Sermon Notes for August 21, 2011

Scriptures for 10th Sunday after Pentecost (Year A, Proper 16)

Exodus 1:8-2:10
Psalm 124
Romans 12:1-8
Matthew 16:13-20


  • This is one of those weeks when you could focus on either of the readings and not go wrong. The Psalm is an excellent compliment to the Exodus reading, and so I would definitely use both of them together.  We always use all 4 readings at St. Andrew’s, but I know that others do not.    Personally, because I probably would not have focused on the Epistle for several weeks in a row, I would spend more time with Romans 12, one of my favorite chapters in the New Testament.
  • The Word Cloud to the right is based on the Spiritual Gifts found throughout Paul’s letters., not just in Romans 12.  This is a good time to encourage the congregation to discover their own gifts and graces and challenge them to use them in the Church and world.  Here are a couple of resources that you might use online:
  • Personal note- I will never forget the first time I introduced a congregation to Spiritual Gifts.  It was a very straight-laced United Methodist congregation who head the term, and immediately became defensive-“We are not a charismatic church and we don’t want any part of this.”  They humored me, and we had a great study, and about a third of the congregation went through inventories and discovered their gifts.  Most tried to put them into practice if they weren’t already, and before long, their efforts became contagious.  By the end of the year, we had close to two-thirds of the congregation who had identified their gifts, and were trying to use them effectively for God’s work in the world.  It may have been one of the most significant experiences that congregation ever had.  We saw that congregation grow in so many ways over the next few years, and it all started with a sermon late in the summer on Romans 12.
  • If you are still telling OT stories at this point of the summer, you can’t beat the story of Moses and the basket.  We’ve come along way this summer with the stories of the patriarchs, and Joseph bringing God’s people down to Egypt, and eventually they become slaves. (Now a new king arose over Egypt, who did not know Joseph. He said to his people, “Look, the Israelite people are more numerous and more powerful than we. Come, let us deal shrewdly with them, or they will increase and, in the event of war, join our enemies and fight against us and escape from the land.” )  The inkling of their liberation is seen in the civil disobedience of a couple of Egyptian midwives is a classic example of how God works in the world.  God will use whatever is needed to get God’s saving work done, and sometimes it doesn’t follow all the rules, and sometimes the actors are folks we wouldn’t normally consider God friendly. Salvation and freedom will preach.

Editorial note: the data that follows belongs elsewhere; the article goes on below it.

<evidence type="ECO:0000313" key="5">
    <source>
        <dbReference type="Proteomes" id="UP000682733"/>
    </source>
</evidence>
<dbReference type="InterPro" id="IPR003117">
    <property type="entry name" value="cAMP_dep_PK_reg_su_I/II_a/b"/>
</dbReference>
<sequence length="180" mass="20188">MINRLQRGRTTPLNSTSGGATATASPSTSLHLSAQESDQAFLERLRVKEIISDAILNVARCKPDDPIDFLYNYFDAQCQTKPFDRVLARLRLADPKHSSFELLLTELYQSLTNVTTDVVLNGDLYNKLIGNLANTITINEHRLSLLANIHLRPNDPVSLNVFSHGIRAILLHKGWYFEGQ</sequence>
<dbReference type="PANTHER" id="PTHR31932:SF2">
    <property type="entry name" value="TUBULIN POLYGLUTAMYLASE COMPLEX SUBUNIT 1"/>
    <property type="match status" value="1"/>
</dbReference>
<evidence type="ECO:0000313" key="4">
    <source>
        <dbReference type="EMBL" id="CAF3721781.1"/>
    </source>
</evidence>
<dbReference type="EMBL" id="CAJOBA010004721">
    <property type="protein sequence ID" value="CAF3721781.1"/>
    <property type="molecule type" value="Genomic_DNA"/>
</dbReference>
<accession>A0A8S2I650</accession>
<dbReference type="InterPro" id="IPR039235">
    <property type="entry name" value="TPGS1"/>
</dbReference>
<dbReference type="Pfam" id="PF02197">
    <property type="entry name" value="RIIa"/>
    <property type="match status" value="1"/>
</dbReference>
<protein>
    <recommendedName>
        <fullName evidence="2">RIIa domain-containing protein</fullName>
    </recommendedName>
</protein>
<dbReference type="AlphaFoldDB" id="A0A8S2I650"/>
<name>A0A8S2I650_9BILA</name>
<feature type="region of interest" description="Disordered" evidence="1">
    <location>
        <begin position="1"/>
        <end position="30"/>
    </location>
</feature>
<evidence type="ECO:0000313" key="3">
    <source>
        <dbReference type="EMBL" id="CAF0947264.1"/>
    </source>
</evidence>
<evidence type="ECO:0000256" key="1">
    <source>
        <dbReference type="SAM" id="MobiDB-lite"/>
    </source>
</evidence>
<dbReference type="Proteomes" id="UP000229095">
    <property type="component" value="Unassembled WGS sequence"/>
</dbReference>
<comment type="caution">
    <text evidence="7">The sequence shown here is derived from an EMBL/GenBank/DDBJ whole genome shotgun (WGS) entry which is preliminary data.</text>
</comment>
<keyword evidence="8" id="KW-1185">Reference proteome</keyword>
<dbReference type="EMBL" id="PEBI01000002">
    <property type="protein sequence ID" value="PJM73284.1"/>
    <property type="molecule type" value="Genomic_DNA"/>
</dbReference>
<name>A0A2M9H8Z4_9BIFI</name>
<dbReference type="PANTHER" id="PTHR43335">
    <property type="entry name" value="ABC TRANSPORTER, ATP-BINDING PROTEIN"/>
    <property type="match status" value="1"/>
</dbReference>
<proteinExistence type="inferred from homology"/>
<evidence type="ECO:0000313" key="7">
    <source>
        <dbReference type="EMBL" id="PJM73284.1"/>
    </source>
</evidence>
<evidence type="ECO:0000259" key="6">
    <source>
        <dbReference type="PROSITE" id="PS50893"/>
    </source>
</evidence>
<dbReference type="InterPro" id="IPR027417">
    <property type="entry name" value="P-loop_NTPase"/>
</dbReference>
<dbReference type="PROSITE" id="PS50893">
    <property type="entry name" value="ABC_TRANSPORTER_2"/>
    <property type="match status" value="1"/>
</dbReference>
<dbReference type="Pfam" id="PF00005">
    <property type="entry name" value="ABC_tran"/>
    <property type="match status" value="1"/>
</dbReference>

• The Gospel offers the age-old question: “Who do you say that I am?”
    Imagine for a moment Jesus asking you that question…what would you say? …how would you put it into words?  Most of us reading this lectionary stuff are learned folks, we often have a couple of degrees, read a few books, even preached a whole bunch of sermons on it, but would we answer Jesus straightforwardly without invoking Karl Barth or Helmut Thielike? (name the theologian of your choice)  Peter tried it in his own way, and Jesus asked again,  “But who do you say that I am?”  I see this as a call for the Church to get personal, get real with that relationship we have with the  Risen One.  Maybe that is the point of the Good News–we are supposed to know Jesus that well.

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